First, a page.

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Moser’s/ Grandpa’s Orchard of Michigan says:

Peach and Nectarine: Any peach seedling root should do as well as another, but not on poorly drained soils. St. Julian will do better on those.

Peach, nectarine, and plum on St. Julian in Michigan: Estimated height 6- 10 feet.

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University of Illinois says St. Julian is Prunus institia. It warns that institia can be highly susceptible to ring nematodes.

They list St. Julian A as particularly cold hardy.

Vance, thanks for that PDF. I’m REALLY looking forward to reading it.

Dax

huh, I don’t know anything about ring nematodes but obviously they are in the soil. I’ll have to check on that. Thanks again, Matt!

Dax :frowning:

I got the report from UW about St. Julian A does not perform very good on Puget Gold Apricots therefore I just replace my Apricots on Lowell root. Please read reference below:

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I just came accross that link this year as well. I’ve ordered some root stocks to try grafting my Puget Gold on something else. I have a healthy tree that’s on its 4th or 5th spring. I got about a dozen apricots for the first time last year.

Pretty lame that St. Julian is the rootstock that Raintree uses for Puget Gold having seen that report.

FWIW, my tree has been very healthy and plenty vigorous in our rainy, unpredictable spring climate.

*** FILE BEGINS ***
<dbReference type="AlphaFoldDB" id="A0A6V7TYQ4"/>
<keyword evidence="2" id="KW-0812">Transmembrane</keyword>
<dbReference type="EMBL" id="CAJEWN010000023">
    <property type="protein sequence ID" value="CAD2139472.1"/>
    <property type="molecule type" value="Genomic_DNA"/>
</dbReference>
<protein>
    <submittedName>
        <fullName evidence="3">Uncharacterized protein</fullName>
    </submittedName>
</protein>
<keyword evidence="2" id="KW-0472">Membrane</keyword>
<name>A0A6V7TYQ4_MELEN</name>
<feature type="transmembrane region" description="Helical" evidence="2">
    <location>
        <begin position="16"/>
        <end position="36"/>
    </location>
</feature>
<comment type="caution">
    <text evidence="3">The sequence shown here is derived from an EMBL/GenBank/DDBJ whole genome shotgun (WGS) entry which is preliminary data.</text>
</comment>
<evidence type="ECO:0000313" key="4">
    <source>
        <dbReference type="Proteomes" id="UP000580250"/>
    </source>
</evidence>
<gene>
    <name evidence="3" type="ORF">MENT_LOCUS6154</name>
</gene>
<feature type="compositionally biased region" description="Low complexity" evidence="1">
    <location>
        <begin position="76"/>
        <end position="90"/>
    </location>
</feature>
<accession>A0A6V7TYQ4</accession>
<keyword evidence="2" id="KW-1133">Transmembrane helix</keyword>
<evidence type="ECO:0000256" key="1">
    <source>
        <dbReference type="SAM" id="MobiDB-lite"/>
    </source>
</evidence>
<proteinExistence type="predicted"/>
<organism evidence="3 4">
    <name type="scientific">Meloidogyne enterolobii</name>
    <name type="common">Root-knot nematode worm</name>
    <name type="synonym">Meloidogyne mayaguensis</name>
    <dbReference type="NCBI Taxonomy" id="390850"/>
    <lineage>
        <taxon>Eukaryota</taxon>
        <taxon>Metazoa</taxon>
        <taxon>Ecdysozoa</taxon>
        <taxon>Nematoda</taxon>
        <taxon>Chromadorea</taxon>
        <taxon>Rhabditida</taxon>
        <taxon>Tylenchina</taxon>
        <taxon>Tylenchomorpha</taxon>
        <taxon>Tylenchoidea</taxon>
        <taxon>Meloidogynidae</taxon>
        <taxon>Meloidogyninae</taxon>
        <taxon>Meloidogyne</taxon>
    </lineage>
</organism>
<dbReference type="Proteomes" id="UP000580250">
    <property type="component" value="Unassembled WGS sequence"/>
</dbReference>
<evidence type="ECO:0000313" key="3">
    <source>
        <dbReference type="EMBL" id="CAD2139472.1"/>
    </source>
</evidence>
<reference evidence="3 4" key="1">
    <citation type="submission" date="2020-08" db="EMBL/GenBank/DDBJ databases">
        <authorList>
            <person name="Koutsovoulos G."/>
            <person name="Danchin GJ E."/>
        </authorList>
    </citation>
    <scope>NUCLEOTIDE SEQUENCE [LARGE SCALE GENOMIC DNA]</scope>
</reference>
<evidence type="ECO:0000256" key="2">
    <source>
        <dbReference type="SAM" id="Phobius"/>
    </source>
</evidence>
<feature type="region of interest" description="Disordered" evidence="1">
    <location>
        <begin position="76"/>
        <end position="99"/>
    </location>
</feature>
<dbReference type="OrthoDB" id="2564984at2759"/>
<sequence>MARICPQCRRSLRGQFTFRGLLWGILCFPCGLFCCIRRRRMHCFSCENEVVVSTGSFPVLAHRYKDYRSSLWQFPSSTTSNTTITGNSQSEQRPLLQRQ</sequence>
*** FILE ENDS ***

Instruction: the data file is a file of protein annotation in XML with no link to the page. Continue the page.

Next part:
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Apparently, Prunus institia = the Damson plum.

It’s good to hear that Murky. My Apricot only 1 year old, and I just order 1 on lowell root to replace and give the other to my counsin. My tree still small easy to do it. Hopefully the one on Julian A do well either.
I read and know you also have some Persimmons. How are they? Nice to talk to you today Murky.

This year Raintree just have Puget Gold on Lowell as well. I ordered from them.

Glad to hear they have more options. Its nice to chat with you as well. Sounds like you are a like-minded similar climate grower, so we can share information. Although I probably get more heat than you.

I’m currently in China, missing pre-spring in my home oirchard. Will be fun to see what things look like when I get back.

I have a peach tree that is a b it overgrown and not very healthy, but has produced some good peaches a couple of years. I’d planned to graft it over to plums in a couple of stages, but maybe I’ll graft some Puget Gold scions to it and see how they do.

Maybe I’ll put the Early Laxton on a new rootstock instead.

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Have a good time in China. I will try to do some grafting job soon, sound is very interesting Murky.

Just found this paper: American Pomological Society - Journal Volume 61 Number 4 Performance of Plum Rootstocks with 'Stanley', 'Valor' and 'Veeblue' as the Scion in the 1990 NC-140 Multi-Site Plum Trial. According to the abstract, St.
Julien A does much better in the West (Oregon) than in the eastern USA.

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I bench grafted onto Mariana 2624 and Krymsk 1 and American plum and field grafted to American plum instead.

Dax

Yep. I won’t be using it thanks to your input.

Regards,

Dax